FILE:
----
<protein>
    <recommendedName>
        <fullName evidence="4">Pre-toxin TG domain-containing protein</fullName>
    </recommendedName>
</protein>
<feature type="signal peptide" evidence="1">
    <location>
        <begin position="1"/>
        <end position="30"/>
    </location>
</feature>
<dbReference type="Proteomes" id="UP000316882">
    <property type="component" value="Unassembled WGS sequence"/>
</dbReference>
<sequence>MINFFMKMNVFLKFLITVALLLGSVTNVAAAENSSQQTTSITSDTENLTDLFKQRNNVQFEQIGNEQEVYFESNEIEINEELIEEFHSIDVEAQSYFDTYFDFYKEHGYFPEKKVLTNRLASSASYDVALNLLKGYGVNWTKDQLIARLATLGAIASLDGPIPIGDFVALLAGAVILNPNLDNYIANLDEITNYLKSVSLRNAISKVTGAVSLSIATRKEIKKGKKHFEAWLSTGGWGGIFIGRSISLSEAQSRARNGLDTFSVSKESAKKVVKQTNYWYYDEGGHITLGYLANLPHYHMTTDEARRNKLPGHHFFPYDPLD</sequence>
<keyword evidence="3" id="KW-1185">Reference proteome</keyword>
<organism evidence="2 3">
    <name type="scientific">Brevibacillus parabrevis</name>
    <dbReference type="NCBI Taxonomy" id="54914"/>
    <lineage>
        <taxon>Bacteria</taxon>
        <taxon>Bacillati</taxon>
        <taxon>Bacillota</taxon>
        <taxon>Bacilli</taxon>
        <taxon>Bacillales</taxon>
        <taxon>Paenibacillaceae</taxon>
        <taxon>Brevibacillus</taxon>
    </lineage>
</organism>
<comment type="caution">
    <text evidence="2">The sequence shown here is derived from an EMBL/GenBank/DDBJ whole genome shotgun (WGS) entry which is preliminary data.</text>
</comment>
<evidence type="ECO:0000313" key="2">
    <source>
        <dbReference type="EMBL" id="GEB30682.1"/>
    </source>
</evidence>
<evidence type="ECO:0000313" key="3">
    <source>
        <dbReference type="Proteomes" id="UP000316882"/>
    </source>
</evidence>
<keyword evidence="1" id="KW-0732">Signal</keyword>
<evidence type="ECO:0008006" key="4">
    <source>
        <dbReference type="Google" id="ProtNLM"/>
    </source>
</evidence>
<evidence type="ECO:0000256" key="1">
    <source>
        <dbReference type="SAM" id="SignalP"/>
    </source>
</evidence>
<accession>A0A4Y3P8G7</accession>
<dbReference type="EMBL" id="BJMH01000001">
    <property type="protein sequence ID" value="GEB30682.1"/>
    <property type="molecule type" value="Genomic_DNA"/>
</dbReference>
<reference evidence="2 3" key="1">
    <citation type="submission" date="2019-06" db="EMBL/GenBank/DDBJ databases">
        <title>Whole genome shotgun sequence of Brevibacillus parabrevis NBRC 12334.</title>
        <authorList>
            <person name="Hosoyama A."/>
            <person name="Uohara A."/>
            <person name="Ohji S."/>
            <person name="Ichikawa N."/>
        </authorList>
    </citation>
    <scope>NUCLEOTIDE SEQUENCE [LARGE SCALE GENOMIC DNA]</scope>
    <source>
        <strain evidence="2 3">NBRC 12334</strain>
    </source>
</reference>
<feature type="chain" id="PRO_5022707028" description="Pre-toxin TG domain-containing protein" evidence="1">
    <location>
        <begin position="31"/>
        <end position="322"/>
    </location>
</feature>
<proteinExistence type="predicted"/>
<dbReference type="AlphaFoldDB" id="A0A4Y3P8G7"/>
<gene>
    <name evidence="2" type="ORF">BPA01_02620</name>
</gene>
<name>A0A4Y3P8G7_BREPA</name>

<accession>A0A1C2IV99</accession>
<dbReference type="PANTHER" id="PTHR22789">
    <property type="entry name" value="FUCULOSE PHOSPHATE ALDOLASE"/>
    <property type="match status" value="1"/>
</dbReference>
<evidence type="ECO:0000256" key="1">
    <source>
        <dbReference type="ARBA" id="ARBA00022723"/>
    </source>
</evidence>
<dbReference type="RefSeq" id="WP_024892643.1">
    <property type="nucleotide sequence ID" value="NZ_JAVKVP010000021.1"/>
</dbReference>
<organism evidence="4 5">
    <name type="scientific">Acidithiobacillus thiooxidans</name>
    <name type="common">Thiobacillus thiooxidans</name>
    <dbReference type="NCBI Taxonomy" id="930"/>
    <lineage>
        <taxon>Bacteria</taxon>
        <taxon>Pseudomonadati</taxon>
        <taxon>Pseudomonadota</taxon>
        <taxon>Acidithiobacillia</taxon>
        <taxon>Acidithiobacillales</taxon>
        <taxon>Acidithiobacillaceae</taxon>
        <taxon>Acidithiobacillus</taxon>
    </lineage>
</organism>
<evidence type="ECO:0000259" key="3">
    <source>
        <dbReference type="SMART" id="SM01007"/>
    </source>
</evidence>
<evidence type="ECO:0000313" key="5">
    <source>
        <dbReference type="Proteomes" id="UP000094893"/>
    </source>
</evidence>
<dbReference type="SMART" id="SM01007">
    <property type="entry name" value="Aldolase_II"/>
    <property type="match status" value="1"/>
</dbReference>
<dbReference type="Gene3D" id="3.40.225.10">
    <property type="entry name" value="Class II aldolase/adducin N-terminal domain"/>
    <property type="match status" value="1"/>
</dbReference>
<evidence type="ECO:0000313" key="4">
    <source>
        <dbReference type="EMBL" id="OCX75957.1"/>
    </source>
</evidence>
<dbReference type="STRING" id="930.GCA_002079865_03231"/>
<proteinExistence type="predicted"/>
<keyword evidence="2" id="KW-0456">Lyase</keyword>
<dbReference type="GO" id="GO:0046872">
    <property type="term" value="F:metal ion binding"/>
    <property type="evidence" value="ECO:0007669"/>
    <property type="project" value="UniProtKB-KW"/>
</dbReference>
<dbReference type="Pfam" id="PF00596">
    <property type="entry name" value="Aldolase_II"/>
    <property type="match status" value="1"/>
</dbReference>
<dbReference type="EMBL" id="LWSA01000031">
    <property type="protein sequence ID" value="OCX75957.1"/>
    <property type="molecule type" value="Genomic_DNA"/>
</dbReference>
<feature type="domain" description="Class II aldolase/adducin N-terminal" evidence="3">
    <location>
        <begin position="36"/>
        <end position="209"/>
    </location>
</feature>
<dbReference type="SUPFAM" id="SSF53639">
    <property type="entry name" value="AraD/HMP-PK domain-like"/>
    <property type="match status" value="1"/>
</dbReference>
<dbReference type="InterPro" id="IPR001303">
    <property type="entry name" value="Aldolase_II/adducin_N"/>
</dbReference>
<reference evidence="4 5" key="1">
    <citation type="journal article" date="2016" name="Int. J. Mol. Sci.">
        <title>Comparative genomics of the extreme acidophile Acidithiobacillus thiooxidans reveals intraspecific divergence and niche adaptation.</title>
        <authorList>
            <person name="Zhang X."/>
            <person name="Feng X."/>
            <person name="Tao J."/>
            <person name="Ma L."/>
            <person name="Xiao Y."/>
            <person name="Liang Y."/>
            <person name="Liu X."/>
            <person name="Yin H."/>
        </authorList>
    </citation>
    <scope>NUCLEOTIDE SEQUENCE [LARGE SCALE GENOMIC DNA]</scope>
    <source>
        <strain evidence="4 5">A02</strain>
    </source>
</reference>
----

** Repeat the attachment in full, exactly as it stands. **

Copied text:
<protein>
    <recommendedName>
        <fullName evidence="4">Pre-toxin TG domain-containing protein</fullName>
    </recommendedName>
</protein>
<feature type="signal peptide" evidence="1">
    <location>
        <begin position="1"/>
        <end position="30"/>
    </location>
</feature>
<dbReference type="Proteomes" id="UP000316882">
    <property type="component" value="Unassembled WGS sequence"/>
</dbReference>
<sequence>MINFFMKMNVFLKFLITVALLLGSVTNVAAAENSSQQTTSITSDTENLTDLFKQRNNVQFEQIGNEQEVYFESNEIEINEELIEEFHSIDVEAQSYFDTYFDFYKEHGYFPEKKVLTNRLASSASYDVALNLLKGYGVNWTKDQLIARLATLGAIASLDGPIPIGDFVALLAGAVILNPNLDNYIANLDEITNYLKSVSLRNAISKVTGAVSLSIATRKEIKKGKKHFEAWLSTGGWGGIFIGRSISLSEAQSRARNGLDTFSVSKESAKKVVKQTNYWYYDEGGHITLGYLANLPHYHMTTDEARRNKLPGHHFFPYDPLD</sequence>
<keyword evidence="3" id="KW-1185">Reference proteome</keyword>
<organism evidence="2 3">
    <name type="scientific">Brevibacillus parabrevis</name>
    <dbReference type="NCBI Taxonomy" id="54914"/>
    <lineage>
        <taxon>Bacteria</taxon>
        <taxon>Bacillati</taxon>
        <taxon>Bacillota</taxon>
        <taxon>Bacilli</taxon>
        <taxon>Bacillales</taxon>
        <taxon>Paenibacillaceae</taxon>
        <taxon>Brevibacillus</taxon>
    </lineage>
</organism>
<comment type="caution">
    <text evidence="2">The sequence shown here is derived from an EMBL/GenBank/DDBJ whole genome shotgun (WGS) entry which is preliminary data.</text>
</comment>
<evidence type="ECO:0000313" key="2">
    <source>
        <dbReference type="EMBL" id="GEB30682.1"/>
    </source>
</evidence>
<evidence type="ECO:0000313" key="3">
    <source>
        <dbReference type="Proteomes" id="UP000316882"/>
    </source>
</evidence>
<keyword evidence="1" id="KW-0732">Signal</keyword>
<evidence type="ECO:0008006" key="4">
    <source>
        <dbReference type="Google" id="ProtNLM"/>
    </source>
</evidence>
<evidence type="ECO:0000256" key="1">
    <source>
        <dbReference type="SAM" id="SignalP"/>
    </source>
</evidence>
<accession>A0A4Y3P8G7</accession>
<dbReference type="EMBL" id="BJMH01000001">
    <property type="protein sequence ID" value="GEB30682.1"/>
    <property type="molecule type" value="Genomic_DNA"/>
</dbReference>
<reference evidence="2 3" key="1">
    <citation type="submission" date="2019-06" db="EMBL/GenBank/DDBJ databases">
        <title>Whole genome shotgun sequence of Brevibacillus parabrevis NBRC 12334.</title>
        <authorList>
            <person name="Hosoyama A."/>
            <person name="Uohara A."/>
            <person name="Ohji S."/>
            <person name="Ichikawa N."/>
        </authorList>
    </citation>
    <scope>NUCLEOTIDE SEQUENCE [LARGE SCALE GENOMIC DNA]</scope>
    <source>
        <strain evidence="2 3">NBRC 12334</strain>
    </source>
</reference>
<feature type="chain" id="PRO_5022707028" description="Pre-toxin TG domain-containing protein" evidence="1">
    <location>
        <begin position="31"/>
        <end position="322"/>
    </location>
</feature>
<proteinExistence type="predicted"/>
<dbReference type="AlphaFoldDB" id="A0A4Y3P8G7"/>
<gene>
    <name evidence="2" type="ORF">BPA01_02620</name>
</gene>
<name>A0A4Y3P8G7_BREPA</name>

<accession>A0A1C2IV99</accession>
<dbReference type="PANTHER" id="PTHR22789">
    <property type="entry name" value="FUCULOSE PHOSPHATE ALDOLASE"/>
    <property type="match status" value="1"/>
</dbReference>
<evidence type="ECO:0000256" key="1">
    <source>
        <dbReference type="ARBA" id="ARBA00022723"/>
    </source>
</evidence>
<dbReference type="RefSeq" id="WP_024892643.1">
    <property type="nucleotide sequence ID" value="NZ_JAVKVP010000021.1"/>
</dbReference>
<organism evidence="4 5">
    <name type="scientific">Acidithiobacillus thiooxidans</name>
    <name type="common">Thiobacillus thiooxidans</name>
    <dbReference type="NCBI Taxonomy" id="930"/>
    <lineage>
        <taxon>Bacteria</taxon>
        <taxon>Pseudomonadati</taxon>
        <taxon>Pseudomonadota</taxon>
        <taxon>Acidithiobacillia</taxon>
        <taxon>Acidithiobacillales</taxon>
        <taxon>Acidithiobacillaceae</taxon>
        <taxon>Acidithiobacillus</taxon>
    </lineage>
</organism>
<evidence type="ECO:0000259" key="3">
    <source>
        <dbReference type="SMART" id="SM01007"/>
    </source>
</evidence>
<evidence type="ECO:0000313" key="5">
    <source>
        <dbReference type="Proteomes" id="UP000094893"/>
    </source>
</evidence>
<dbReference type="SMART" id="SM01007">
    <property type="entry name" value="Aldolase_II"/>
    <property type="match status" value="1"/>
</dbReference>
<dbReference type="Gene3D" id="3.40.225.10">
    <property type="entry name" value="Class II aldolase/adducin N-terminal domain"/>
    <property type="match status" value="1"/>
</dbReference>
<evidence type="ECO:0000313" key="4">
    <source>
        <dbReference type="EMBL" id="OCX75957.1"/>
    </source>
</evidence>
<dbReference type="STRING" id="930.GCA_002079865_03231"/>
<proteinExistence type="predicted"/>
<keyword evidence="2" id="KW-0456">Lyase</keyword>
<dbReference type="GO" id="GO:0046872">
    <property type="term" value="F:metal ion binding"/>
    <property type="evidence" value="ECO:0007669"/>
    <property type="project" value="UniProtKB-KW"/>
</dbReference>
<dbReference type="Pfam" id="PF00596">
    <property type="entry name" value="Aldolase_II"/>
    <property type="match status" value="1"/>
</dbReference>
<dbReference type="EMBL" id="LWSA01000031">
    <property type="protein sequence ID" value="OCX75957.1"/>
    <property type="molecule type" value="Genomic_DNA"/>
</dbReference>
<feature type="domain" description="Class II aldolase/adducin N-terminal" evidence="3">
    <location>
        <begin position="36"/>
        <end position="209"/>
    </location>
</feature>
<dbReference type="SUPFAM" id="SSF53639">
    <property type="entry name" value="AraD/HMP-PK domain-like"/>
    <property type="match status" value="1"/>
</dbReference>
<dbReference type="InterPro" id="IPR001303">
    <property type="entry name" value="Aldolase_II/adducin_N"/>
</dbReference>
<reference evidence="4 5" key="1">
    <citation type="journal article" date="2016" name="Int. J. Mol. Sci.">
        <title>Comparative genomics of the extreme acidophile Acidithiobacillus thiooxidans reveals intraspecific divergence and niche adaptation.</title>
        <authorList>
            <person name="Zhang X."/>
            <person name="Feng X."/>
            <person name="Tao J."/>
            <person name="Ma L."/>
            <person name="Xiao Y."/>
            <person name="Liang Y."/>
            <person name="Liu X."/>
            <person name="Yin H."/>
        </authorList>
    </citation>
    <scope>NUCLEOTIDE SEQUENCE [LARGE SCALE GENOMIC DNA]</scope>
    <source>
        <strain evidence="4 5">A02</strain>
    </source>
</reference>